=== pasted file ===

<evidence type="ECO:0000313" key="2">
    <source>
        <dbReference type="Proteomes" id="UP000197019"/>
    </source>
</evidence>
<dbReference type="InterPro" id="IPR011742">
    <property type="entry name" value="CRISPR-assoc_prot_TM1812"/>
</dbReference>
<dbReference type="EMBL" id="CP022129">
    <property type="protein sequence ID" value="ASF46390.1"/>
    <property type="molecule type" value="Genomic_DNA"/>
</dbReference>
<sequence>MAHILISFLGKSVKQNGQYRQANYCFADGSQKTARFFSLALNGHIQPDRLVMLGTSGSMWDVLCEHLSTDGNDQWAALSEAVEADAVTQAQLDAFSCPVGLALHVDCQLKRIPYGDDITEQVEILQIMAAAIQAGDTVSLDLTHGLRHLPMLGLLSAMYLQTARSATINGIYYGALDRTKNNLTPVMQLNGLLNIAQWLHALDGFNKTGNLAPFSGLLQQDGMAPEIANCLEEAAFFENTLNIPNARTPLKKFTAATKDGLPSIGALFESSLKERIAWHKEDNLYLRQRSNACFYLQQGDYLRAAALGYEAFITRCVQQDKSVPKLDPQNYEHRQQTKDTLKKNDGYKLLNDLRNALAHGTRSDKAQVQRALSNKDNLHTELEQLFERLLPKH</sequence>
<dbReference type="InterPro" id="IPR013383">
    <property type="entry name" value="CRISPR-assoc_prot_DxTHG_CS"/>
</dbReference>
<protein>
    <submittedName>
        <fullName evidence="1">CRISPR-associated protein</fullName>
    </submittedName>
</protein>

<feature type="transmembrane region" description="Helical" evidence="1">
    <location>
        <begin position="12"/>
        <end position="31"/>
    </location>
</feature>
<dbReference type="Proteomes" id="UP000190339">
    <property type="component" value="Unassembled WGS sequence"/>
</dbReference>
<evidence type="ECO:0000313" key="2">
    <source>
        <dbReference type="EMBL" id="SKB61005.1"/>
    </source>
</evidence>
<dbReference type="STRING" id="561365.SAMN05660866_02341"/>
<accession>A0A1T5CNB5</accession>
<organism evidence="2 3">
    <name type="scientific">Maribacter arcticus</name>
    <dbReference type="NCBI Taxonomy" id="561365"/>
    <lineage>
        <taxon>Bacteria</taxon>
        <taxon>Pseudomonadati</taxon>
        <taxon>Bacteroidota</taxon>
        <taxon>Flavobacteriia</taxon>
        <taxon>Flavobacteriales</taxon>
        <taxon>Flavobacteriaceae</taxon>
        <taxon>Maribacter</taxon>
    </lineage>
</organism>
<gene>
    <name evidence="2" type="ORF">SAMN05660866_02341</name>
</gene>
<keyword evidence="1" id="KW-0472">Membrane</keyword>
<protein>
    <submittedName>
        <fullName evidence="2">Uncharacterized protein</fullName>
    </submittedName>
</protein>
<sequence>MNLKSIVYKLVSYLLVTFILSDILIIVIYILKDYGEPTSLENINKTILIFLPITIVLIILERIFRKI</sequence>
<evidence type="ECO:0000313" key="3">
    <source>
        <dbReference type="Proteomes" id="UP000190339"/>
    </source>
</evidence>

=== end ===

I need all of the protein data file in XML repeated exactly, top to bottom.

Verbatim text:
<evidence type="ECO:0000313" key="2">
    <source>
        <dbReference type="Proteomes" id="UP000197019"/>
    </source>
</evidence>
<dbReference type="InterPro" id="IPR011742">
    <property type="entry name" value="CRISPR-assoc_prot_TM1812"/>
</dbReference>
<dbReference type="EMBL" id="CP022129">
    <property type="protein sequence ID" value="ASF46390.1"/>
    <property type="molecule type" value="Genomic_DNA"/>
</dbReference>
<sequence>MAHILISFLGKSVKQNGQYRQANYCFADGSQKTARFFSLALNGHIQPDRLVMLGTSGSMWDVLCEHLSTDGNDQWAALSEAVEADAVTQAQLDAFSCPVGLALHVDCQLKRIPYGDDITEQVEILQIMAAAIQAGDTVSLDLTHGLRHLPMLGLLSAMYLQTARSATINGIYYGALDRTKNNLTPVMQLNGLLNIAQWLHALDGFNKTGNLAPFSGLLQQDGMAPEIANCLEEAAFFENTLNIPNARTPLKKFTAATKDGLPSIGALFESSLKERIAWHKEDNLYLRQRSNACFYLQQGDYLRAAALGYEAFITRCVQQDKSVPKLDPQNYEHRQQTKDTLKKNDGYKLLNDLRNALAHGTRSDKAQVQRALSNKDNLHTELEQLFERLLPKH</sequence>
<dbReference type="InterPro" id="IPR013383">
    <property type="entry name" value="CRISPR-assoc_prot_DxTHG_CS"/>
</dbReference>
<protein>
    <submittedName>
        <fullName evidence="1">CRISPR-associated protein</fullName>
    </submittedName>
</protein>

<feature type="transmembrane region" description="Helical" evidence="1">
    <location>
        <begin position="12"/>
        <end position="31"/>
    </location>
</feature>
<dbReference type="Proteomes" id="UP000190339">
    <property type="component" value="Unassembled WGS sequence"/>
</dbReference>
<evidence type="ECO:0000313" key="2">
    <source>
        <dbReference type="EMBL" id="SKB61005.1"/>
    </source>
</evidence>
<dbReference type="STRING" id="561365.SAMN05660866_02341"/>
<accession>A0A1T5CNB5</accession>
<organism evidence="2 3">
    <name type="scientific">Maribacter arcticus</name>
    <dbReference type="NCBI Taxonomy" id="561365"/>
    <lineage>
        <taxon>Bacteria</taxon>
        <taxon>Pseudomonadati</taxon>
        <taxon>Bacteroidota</taxon>
        <taxon>Flavobacteriia</taxon>
        <taxon>Flavobacteriales</taxon>
        <taxon>Flavobacteriaceae</taxon>
        <taxon>Maribacter</taxon>
    </lineage>
</organism>
<gene>
    <name evidence="2" type="ORF">SAMN05660866_02341</name>
</gene>
<keyword evidence="1" id="KW-0472">Membrane</keyword>
<protein>
    <submittedName>
        <fullName evidence="2">Uncharacterized protein</fullName>
    </submittedName>
</protein>
<sequence>MNLKSIVYKLVSYLLVTFILSDILIIVIYILKDYGEPTSLENINKTILIFLPITIVLIILERIFRKI</sequence>
<evidence type="ECO:0000313" key="3">
    <source>
        <dbReference type="Proteomes" id="UP000190339"/>
    </source>
</evidence>